Dr. Brian W. Ogle presented several workshops and a poster on teaching science to students with learning disabilities and on alternatives to dissection at the National Conference on Science Education.
Ogle, an assistant professor of anthrozoology and chair of humanities and general education at Beacon College in Leesburg, Fla., joined more than 12,000 educators from around the United States at the event, hosted by the National Science Teachers Association, to explore issues and best practices related to science education.
In Ogle’s first session, he lectured 125 educators on improving instructional practices in science courses to better serve students with a learning disability. He shared research-supported practices to serve this unique student population and discussed the discipline-specific challenges both students and educators confront.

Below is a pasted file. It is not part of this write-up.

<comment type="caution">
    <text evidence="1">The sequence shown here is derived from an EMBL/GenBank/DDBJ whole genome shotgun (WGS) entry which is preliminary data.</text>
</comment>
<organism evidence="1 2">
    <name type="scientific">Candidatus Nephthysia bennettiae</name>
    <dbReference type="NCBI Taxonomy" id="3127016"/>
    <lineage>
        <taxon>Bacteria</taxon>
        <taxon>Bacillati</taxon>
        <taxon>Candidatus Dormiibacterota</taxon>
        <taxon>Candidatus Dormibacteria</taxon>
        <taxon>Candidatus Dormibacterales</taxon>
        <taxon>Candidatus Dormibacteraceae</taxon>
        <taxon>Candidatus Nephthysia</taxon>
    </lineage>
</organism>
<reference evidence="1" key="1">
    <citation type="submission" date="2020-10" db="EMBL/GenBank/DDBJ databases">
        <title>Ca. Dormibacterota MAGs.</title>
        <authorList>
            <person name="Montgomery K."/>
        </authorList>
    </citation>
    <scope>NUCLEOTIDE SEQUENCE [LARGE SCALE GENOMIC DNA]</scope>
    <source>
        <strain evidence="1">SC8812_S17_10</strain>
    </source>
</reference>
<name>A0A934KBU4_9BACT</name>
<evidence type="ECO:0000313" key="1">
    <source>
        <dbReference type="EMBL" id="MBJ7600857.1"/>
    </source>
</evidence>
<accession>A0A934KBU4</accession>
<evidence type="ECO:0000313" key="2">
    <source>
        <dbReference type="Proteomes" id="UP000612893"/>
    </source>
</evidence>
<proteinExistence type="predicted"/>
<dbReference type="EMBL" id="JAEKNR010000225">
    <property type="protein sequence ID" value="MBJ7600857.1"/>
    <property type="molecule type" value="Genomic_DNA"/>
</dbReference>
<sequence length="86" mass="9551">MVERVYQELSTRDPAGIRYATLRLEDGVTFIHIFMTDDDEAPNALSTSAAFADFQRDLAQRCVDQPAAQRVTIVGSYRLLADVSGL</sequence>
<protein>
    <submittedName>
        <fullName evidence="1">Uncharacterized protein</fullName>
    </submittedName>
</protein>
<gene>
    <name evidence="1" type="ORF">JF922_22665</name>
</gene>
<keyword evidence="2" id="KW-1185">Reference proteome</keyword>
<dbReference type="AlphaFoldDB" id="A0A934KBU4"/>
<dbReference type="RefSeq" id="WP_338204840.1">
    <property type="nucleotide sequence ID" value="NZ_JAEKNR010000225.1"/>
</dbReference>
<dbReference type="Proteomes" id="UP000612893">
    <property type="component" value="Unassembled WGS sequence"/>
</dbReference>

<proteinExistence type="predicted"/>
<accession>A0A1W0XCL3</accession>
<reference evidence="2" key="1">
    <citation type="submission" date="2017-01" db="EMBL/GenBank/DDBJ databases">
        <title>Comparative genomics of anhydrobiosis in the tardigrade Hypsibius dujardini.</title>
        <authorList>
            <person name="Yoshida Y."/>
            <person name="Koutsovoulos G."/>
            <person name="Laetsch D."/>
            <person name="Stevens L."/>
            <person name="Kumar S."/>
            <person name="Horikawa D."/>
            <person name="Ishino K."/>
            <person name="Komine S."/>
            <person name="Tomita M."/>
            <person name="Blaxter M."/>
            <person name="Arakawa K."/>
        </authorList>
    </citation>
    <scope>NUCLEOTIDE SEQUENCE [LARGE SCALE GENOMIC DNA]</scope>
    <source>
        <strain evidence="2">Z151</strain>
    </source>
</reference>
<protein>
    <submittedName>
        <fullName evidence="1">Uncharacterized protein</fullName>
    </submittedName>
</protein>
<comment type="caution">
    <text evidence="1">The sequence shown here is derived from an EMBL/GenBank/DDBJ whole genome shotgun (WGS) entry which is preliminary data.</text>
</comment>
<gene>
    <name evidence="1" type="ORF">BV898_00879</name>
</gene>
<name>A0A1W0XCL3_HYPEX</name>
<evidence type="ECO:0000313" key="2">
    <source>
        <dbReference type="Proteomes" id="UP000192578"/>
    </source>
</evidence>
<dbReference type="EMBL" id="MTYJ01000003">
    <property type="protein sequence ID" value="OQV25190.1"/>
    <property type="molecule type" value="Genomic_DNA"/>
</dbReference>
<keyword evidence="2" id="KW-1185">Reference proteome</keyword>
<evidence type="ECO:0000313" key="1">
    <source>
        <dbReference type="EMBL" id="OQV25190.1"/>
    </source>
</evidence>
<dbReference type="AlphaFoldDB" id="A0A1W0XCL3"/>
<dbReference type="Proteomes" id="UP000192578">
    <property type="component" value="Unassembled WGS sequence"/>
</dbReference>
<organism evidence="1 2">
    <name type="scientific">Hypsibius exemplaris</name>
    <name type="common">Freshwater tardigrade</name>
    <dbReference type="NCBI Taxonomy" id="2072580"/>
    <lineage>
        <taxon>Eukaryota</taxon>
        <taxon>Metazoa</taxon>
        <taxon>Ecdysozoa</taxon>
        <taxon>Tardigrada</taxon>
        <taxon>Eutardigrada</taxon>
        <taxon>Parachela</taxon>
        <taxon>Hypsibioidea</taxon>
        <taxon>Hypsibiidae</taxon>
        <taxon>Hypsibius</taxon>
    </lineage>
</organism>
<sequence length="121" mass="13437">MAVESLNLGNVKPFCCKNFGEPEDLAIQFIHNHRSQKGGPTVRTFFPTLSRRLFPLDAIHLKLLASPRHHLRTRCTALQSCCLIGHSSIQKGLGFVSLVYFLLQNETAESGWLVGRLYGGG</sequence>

A two-hour workshop focused on serving underprepared students in college science courses followed that session. Facilitated by NSTA’s Post-Secondary Education Committee, Ogle was among a quartet of experts who shared during this workshop easy-to-implement strategies that produce immediate and sustained impacts in the classroom. This workshop focused on serving underprepared students in college science courses.
Ogle’s final workshop demonstrated ways to replace dissection in the classroom and to integrate humane science education curriculum in the K-12 science course.
During the Society for College Science Teachers’ poster session, Ogle presented findings from his recent research on teaching college science to students with a learning disability.